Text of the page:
Preparing for the worst: Niagara Maintainers practice crash, recovery skills
By Staff Sgt. Matthew Burke, 914th Airlift Wing Public Affairs
/ Published June 18, 2015
NIAGARA FALLS AIR RESERVE STATION, N.Y. --
Many base personnel who traveled through the main gate during the June Unit Training Assembly observed Airmen wearing colorful hardhats and moving rapidly around the base's highly visible historical aircraft displays. These Airmen were members of the 914th Maintenance Squadron's Crash Damaged and Disabled Aircraft Recovery Section conducting a training exercise here on June 6-7, 2015.
The 914 MXS, as well as, multiple other base agencies participated in the exercise which simulated lifting the C-119 aircraft located near the Lockport Gate. The CDDAR Section specializes in necessary tasks to recover a crashed or disabled aircraft.
"We're simulating a pneumatic bag lift on the C-119 today," said Tech. Sgt. Norman Green, 914 MXS and CDDAR team chief. "Not only do we get to use the equipment for inspection purposes but we also get the valuable training that comes with a simulated lift."
The goals of the training were to train new personnel, as well as facilitate the steps required for the interoperability of other units. Coordination and participation for the exercise included: Bio-Environmental flight, Civil Engineer, Security Forces, Motor Pool, Supply, Aerial Port and Aerospace Ground Equipment. The exercise simulated a pneumatic bag lift designed to raise an aircraft off the ground. However, in this scenario the bags did not make contact with the aircraft to avoid damaging this historical display.
Personnel involved trained and qualified on various tasks such as: towing an aircraft with a blown tire or performing a sling lift to raise an aircraft off the ground in the event the landing gear collapsed upon landing. Tasks are designed to prevent additional damage to an aircraft. In an actual mishap, the 914 CDDAR team members would work quickly to recover as much equipment from the aircraft in a short time frame.
"We're one of the only bases that uses the pneumatic airbags as opposed to wood pallets for cribbage," said Senior Master Sgt. Frank Camper, support flight chief, 914 MXS. "The bags are ideal because they don't require a level surface. We are well equipped and well trained."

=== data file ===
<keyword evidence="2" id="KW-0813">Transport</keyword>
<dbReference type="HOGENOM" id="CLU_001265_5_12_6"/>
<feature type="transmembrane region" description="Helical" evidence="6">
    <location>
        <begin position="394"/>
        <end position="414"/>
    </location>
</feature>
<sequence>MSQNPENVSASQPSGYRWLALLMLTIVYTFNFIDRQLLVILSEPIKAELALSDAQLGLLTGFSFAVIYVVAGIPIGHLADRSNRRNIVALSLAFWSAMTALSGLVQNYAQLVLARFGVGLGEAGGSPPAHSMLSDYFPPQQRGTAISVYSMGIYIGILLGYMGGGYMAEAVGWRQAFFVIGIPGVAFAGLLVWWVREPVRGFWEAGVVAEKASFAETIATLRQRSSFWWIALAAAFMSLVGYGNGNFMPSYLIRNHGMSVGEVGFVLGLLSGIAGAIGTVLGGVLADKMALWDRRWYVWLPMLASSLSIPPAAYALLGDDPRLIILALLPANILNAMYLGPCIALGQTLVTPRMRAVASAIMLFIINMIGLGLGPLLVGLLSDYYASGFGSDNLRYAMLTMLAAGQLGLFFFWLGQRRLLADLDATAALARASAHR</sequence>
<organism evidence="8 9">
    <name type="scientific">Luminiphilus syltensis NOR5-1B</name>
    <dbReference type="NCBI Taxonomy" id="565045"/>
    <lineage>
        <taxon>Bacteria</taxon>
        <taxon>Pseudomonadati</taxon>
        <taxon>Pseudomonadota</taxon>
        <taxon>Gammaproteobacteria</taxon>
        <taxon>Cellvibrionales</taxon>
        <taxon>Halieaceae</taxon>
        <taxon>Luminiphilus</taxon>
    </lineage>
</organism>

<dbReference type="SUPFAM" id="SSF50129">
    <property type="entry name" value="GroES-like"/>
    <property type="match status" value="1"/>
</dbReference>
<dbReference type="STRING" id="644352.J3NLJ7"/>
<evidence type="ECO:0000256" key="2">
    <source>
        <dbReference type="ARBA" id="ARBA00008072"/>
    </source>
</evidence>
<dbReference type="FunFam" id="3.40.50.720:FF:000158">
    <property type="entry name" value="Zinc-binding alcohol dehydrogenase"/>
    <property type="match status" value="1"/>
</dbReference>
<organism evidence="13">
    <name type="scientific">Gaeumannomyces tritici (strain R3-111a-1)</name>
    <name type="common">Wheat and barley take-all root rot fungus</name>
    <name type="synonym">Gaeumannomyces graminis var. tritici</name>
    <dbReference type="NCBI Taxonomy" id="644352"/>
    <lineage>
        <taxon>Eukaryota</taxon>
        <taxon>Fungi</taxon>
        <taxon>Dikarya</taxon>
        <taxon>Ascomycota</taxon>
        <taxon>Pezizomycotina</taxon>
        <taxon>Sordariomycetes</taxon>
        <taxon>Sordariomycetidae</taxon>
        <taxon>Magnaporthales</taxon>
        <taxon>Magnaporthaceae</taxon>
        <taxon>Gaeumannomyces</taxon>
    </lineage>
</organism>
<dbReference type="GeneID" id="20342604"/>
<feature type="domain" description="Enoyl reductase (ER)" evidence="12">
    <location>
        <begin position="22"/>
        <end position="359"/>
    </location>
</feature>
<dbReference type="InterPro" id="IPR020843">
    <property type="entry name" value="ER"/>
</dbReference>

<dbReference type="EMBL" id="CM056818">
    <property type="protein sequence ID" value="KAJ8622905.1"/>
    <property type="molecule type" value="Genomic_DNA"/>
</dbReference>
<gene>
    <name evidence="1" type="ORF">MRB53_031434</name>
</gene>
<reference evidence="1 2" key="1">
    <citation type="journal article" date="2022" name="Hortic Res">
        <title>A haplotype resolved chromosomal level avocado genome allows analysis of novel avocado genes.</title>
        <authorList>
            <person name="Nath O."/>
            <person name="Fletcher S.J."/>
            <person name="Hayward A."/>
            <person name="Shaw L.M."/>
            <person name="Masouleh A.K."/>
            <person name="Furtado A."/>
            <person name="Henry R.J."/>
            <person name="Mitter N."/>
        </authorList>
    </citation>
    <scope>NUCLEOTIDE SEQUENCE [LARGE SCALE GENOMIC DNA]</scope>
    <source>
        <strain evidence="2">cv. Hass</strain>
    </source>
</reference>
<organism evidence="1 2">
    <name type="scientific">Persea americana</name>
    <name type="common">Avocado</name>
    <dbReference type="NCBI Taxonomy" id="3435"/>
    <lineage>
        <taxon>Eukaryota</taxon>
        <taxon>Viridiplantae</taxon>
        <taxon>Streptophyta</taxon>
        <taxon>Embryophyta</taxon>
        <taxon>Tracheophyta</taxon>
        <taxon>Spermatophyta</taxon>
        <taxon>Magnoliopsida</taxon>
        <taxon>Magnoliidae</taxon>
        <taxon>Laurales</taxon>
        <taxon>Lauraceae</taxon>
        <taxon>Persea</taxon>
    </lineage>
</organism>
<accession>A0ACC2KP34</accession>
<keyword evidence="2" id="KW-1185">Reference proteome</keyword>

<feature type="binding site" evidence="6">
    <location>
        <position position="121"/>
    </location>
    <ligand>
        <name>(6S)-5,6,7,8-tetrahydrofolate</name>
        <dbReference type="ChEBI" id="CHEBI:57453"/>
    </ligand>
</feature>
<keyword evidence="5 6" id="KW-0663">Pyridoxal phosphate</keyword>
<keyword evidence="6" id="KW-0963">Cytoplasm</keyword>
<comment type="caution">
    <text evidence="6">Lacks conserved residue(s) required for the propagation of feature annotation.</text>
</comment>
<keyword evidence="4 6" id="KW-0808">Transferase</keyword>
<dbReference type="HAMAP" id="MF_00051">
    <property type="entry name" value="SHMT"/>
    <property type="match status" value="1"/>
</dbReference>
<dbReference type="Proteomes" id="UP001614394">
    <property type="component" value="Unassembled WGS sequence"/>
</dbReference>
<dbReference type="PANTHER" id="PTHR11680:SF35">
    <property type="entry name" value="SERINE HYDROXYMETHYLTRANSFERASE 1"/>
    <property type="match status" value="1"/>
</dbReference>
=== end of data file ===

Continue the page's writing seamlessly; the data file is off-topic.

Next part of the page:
The 914 CDDAR section is one of the most comprehensive in the northeast and the Air Force Reserve Command. These type of training exercises highlight the base's capabilities and showcase the team member's outstanding skill level.
"The plan may someday be to split CDDAR teams up regionally," said Green. "We have three times more CDDAR assets here than regulation requires and more than most bases, so we're trying to put a spotlight on Niagara. We would be able to pack up in a moment's notice to travel to places like Erie, Pittsburgh and Youngstown."
These types of large-scale training exercises are uncommon, but valuable for day-to-day operations at home station and deployed locations. Although the training is comprehensive, it doesn't compare to real-world situations.
"The training was absolutely priceless," said Camper. "We discovered several issues to be addressed in the event that our team was required to perform an actual lift."
CDDAR representation involves most, if not all, Maintenance Air Force Specialty Codes because of technical expertise, as well as, personnel from many of the units across base that would be involved in a real-world crash and recovery incident. Depending on the size or scope of the incident, many additional participants could provide necessary functions.
"Anybody can carry a hose or airbag," said Green. "It would be great to have members from medical or services to help set up our kits, but also to provide help in their specialties in case of an emergency or to help feed personnel."
"There's a certain energy on this base to get the job done," said Tech Sgt. Randy Sherrick, CDDAR team member, 914 MXS. "Every shop wanted to do more to help--it's what makes Niagara special."